Halacha for Sunday 3 Sivan 5784 June 9 2024

The Definition of “Israeli” vs. “Non-Israeli” Regarding the Second Day of Yom Tov

We have discussed that non-Israeli residents must observe two days of the holiday of Shavuot.

An Israeli Who Travels Abroad
If an Israeli resident travels outside of Israel with the intention of staying abroad for a month or two, he retains the law of an Israeli resident who happens to be outside of Israel for the holidays; his laws have already been discussed in the previous Halacha.

Regarding those who are sent abroad by certain organizations, such as those sent by the Jewish Agency and the like, who reside outside of Israel with their families for a temporary period of time, but have in mind to return to Israel when their temporary stay is finished, since it is understood from beforehand that their stay abroad usually spans a year or two, as long as they are outside of Israel, they must conduct themselves exactly like the other non-Israeli residents around them regarding the second day of Yom Tov, whether in public or in private. They must therefore recite Yom Tov prayers on the second day of Yom Tov with the other non-Israeli residents. Similarly, they may not don Tefillin on the second day of Yom Tov even though it is a regular weekday for Israeli residents. Additionally, they would have to conduct a second Seder on the second night of Pesach, and regarding all laws, they are no different than any non-Israeli residents.

A Non-Israeli Who Makes “Aliyah
If a non-Israeli resident makes Aliyah (moves to Israel), however, he is uncertain if he will find a way to earn a livelihood there and, if he is successful, he will settle in Israel, and if not, he will move back to his former place outside of Israel, he must still observe two days of Yom Tov like other non-Israeli residents, for he has not yet completely mentally uprooted himself from his place outside of Israel. He is therefore considered like a non-Israeli staying abroad in Israel.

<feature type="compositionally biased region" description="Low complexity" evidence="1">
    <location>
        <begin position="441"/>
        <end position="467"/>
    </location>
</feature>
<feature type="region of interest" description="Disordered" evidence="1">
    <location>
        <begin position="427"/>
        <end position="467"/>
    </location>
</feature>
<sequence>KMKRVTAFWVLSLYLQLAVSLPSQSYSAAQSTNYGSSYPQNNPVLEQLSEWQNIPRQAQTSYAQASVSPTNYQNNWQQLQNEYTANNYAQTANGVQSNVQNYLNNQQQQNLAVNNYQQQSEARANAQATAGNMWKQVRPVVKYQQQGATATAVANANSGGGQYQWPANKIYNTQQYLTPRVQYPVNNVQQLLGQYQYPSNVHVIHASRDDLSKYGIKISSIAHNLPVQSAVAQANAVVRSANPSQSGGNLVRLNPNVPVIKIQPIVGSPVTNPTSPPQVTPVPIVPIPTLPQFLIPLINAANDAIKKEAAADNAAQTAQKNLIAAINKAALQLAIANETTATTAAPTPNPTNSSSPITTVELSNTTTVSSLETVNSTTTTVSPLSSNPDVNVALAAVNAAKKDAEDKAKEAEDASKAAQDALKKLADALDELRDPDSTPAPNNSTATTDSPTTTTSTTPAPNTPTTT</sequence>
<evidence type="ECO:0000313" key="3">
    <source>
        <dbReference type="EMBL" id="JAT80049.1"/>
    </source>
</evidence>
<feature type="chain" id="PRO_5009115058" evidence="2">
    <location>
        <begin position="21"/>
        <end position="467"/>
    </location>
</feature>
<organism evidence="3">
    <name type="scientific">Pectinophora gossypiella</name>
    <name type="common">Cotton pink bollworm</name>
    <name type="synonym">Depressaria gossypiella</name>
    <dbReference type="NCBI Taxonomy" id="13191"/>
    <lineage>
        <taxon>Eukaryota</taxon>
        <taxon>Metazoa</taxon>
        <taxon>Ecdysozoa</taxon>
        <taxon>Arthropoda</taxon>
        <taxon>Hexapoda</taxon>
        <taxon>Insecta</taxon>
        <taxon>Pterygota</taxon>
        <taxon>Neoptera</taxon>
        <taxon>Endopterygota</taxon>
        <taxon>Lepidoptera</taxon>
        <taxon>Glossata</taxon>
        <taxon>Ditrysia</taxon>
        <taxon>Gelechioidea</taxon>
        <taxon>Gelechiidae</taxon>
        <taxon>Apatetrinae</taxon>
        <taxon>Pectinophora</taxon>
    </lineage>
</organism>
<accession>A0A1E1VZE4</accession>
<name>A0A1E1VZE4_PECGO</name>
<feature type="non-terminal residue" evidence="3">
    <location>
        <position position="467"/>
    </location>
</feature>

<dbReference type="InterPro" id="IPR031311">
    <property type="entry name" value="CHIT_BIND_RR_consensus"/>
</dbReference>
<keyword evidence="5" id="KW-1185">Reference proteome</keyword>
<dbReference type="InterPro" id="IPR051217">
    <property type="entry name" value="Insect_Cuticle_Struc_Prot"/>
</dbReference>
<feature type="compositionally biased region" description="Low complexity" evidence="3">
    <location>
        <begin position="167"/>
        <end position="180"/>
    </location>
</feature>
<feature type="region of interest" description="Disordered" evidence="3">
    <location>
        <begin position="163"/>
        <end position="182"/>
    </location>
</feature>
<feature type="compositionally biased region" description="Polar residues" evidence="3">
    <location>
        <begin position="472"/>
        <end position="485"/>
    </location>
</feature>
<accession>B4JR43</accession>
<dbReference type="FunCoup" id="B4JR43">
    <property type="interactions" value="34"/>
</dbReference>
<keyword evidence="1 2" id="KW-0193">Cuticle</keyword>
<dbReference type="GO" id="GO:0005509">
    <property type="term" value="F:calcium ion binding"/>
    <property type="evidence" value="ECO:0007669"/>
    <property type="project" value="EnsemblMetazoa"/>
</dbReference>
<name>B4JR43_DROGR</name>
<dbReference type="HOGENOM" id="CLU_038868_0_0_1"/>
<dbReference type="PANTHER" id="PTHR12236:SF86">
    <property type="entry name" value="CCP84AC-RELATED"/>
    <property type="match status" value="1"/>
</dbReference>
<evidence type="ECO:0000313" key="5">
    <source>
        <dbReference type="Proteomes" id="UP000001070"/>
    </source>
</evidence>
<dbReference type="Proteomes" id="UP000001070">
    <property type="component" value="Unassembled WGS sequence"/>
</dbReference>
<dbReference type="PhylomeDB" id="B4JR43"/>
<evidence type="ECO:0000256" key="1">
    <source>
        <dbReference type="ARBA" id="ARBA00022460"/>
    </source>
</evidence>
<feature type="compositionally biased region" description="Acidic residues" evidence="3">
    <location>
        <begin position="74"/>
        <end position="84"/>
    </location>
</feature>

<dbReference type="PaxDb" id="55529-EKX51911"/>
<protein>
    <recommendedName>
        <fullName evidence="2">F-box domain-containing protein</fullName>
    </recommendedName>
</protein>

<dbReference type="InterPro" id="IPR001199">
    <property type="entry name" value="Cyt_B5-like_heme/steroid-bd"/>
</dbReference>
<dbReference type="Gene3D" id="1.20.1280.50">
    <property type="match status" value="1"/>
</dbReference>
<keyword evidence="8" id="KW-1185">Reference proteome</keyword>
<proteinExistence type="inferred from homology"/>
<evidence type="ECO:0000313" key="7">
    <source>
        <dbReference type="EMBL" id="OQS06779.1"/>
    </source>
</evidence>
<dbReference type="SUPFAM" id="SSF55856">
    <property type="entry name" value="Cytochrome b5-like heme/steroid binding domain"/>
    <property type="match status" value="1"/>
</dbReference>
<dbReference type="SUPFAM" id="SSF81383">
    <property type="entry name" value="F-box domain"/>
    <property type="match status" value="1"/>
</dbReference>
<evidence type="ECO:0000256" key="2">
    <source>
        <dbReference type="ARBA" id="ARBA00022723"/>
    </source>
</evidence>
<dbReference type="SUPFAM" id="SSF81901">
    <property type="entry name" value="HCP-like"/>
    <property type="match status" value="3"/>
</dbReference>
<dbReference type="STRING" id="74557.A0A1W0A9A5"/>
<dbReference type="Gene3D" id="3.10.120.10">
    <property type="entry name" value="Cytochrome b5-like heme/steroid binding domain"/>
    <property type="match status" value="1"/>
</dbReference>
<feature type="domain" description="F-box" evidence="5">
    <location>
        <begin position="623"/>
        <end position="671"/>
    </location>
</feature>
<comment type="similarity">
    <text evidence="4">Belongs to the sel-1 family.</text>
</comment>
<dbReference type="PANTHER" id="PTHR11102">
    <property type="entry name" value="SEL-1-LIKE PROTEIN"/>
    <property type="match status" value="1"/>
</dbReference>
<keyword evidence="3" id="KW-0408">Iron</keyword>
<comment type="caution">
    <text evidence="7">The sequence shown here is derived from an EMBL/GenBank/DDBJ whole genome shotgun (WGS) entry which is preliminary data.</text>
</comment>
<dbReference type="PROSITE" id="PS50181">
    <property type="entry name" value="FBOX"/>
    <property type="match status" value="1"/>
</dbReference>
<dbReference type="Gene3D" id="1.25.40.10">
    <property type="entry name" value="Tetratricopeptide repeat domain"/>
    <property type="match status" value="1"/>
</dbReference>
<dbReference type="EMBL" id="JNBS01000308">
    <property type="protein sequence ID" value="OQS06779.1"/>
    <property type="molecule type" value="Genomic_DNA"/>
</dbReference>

Single Men and Women
If a single man who is independent, meaning that he is not necessarily contingent on his parents’ wishes, moves to Israel, he observes only one day of Yom Tov similar to Israeli residents, in hopes that he will find a wife in Israel and settle there. However, if he says that he is contingent on his parents’ wishes and they have requested that he return home to outside of Israel, he must then observe two days of Yom Tov.

Nevertheless, if he knows in his heart that if an appropriate marriage prospect to arise and he would settle in Israel if financially possible, and if these scenarios would occur, he would refuse his parents’ request to return home to outside of Israel (which is indeed halachically permissible in this kind of situation), he should conduct himself like an Israeli and he need not observe a second day of Yom Tov.

A Non-Israeli Who Owns an Apartment in Israel
If a non-Israeli resident owns a home or apartment in Israel and spends each of the three festivals (Pesach, Shavuot, and Sukkot) in his home in Israel, he need not observe a second day of Yom Tov. Although he spends most of the year in his home outside of Israel, nevertheless, since he spends each of the festivals in Israel, he is considered an Israeli with regards to the holidays.

Nevertheless, the above only applies when the individual spends all three festivals in one’s apartment in Israel. However, if one is only there for two of the three festivals, Maran zt”l ruled that one may not act leniently, and one must observe two days of Yom Tov.

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